While there was no systematic data collection on survivors who sought or were given psychological help, the World Health Organization (WHO) estimates that, six to nine months after a disaster, 800,000 people in hard-hit areas need medical help to avert mental disorders.
Of that number, at least 80,000 may have had potential mental disorders needing medical intervention, says Jasmine Vergara, WHO Philippines’ national professional officer for mental health and substance abuse.
But aside from low awareness on mental health—a reality mirrored nationwide—the “fragile” health care system in Eastern Visayas, one of the country’s poorest regions, contributed to the slower response, Vergara says.
“It’s sad to say that the mental health program then was not really one of the priority programs, even in the delivery of basic services,” says Winnie Dorego, mental health coordinator of the regional Department of Health (DOH).
“When [Yolanda] came, the lack of services for mental health was really highlighted, including the lack of mental health professionals,” she says.
At that time, Dorego says, only 10 psychiatrists were serving a population of 4.7 million in the region’s six provinces—or a single psychiatrist catering to nearly half a million people. When Yolanda came, those needing psychological help easily doubled or tripled, she says, but the shell-shocked health care system was also too devastated to provide adequate service.
Not enough care
Even before Arleen Grace Rosal, a psychiatrist at Eastern Visayas Regional Medical Center (EVRMC), could properly grieve for her aunt and uncle who were killed in the surge, she had to report back to work.
But EVRMC itself, which serves the entire region, was laid to waste. And even when national and foreign medical professionals arrived, Rosal says, she felt that not enough care was extended to carers like herself.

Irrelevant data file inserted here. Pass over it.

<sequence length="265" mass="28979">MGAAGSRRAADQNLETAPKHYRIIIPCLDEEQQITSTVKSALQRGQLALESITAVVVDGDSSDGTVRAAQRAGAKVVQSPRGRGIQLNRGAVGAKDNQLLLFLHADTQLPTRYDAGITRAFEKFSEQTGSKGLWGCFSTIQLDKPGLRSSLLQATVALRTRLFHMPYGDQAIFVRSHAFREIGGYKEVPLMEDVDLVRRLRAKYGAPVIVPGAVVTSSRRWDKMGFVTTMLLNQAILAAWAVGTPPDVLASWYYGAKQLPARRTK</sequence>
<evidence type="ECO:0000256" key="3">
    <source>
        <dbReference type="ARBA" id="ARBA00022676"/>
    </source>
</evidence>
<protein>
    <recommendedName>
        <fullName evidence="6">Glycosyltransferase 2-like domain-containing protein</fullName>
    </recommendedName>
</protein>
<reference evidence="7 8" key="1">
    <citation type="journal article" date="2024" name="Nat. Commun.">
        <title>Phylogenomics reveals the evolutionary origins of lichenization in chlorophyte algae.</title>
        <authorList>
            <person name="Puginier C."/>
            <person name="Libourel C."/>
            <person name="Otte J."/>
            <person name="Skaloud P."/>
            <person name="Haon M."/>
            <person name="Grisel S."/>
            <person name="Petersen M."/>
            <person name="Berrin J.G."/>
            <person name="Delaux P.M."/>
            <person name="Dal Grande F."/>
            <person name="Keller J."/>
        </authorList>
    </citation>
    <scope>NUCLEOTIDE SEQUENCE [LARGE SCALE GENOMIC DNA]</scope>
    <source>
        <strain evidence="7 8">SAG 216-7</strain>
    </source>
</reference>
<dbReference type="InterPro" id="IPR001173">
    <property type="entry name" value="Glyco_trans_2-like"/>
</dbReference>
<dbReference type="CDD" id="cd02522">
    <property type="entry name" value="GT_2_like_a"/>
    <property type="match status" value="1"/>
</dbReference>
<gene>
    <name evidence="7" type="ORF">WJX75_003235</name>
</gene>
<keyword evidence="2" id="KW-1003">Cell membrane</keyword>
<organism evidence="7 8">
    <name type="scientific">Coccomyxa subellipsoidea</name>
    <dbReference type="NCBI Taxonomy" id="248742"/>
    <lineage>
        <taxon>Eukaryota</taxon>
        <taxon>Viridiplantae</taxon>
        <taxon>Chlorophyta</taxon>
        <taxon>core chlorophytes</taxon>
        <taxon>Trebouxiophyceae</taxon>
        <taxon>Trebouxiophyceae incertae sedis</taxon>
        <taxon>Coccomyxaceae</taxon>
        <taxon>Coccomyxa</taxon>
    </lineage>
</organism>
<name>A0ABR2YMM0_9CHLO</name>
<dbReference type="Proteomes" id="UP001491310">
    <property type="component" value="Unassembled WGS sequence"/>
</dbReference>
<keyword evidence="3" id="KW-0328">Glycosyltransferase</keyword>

“It was so difficult,” she recalls. “Every time I was writing down prescriptions [for my patients], I remember my own relatives. My patients told me their stories, but of course I couldn’t tell them my own, even if I was a victim myself.”
With her home in Tanauan town in ruins, Rosal slept atop medicine boxes in the hospital, in between consultations with and house visits to patients who were exhibiting various forms of trauma. She noted violent and psychotic episodes in those plagued with flashbacks of their traumatic experience; others showed behavioral changes, including anxiety, social withdrawal and temper issues.
In the ensuing years, doctors at EVRMC noted rising cases in PTSD and depression. For this report, the Inquirer sought the numbers of those who had suffered mental disorders from the hospital, the local government, and the regional health department. But exact records are yet to be collated due to the lack of a central structure at the time.
This absence of a clear structure in providing mental health services, both in the national and local governments, also led to a disorderly response, Docena says.
He points out that international organizations, which mainly provided psychological first aid, arrived in droves to give assistance and then left, like helicopters dropping relief goods. Without an interagency and multisectoral approach, the services offered were neither sustainable nor consistent.
“Other groups had pet communities that received most of the aid,” he says. “We heard of complaints that some were already ‘overprocessed,’ having received so many psychological services. But many others, especially poorer communities, were left behind.”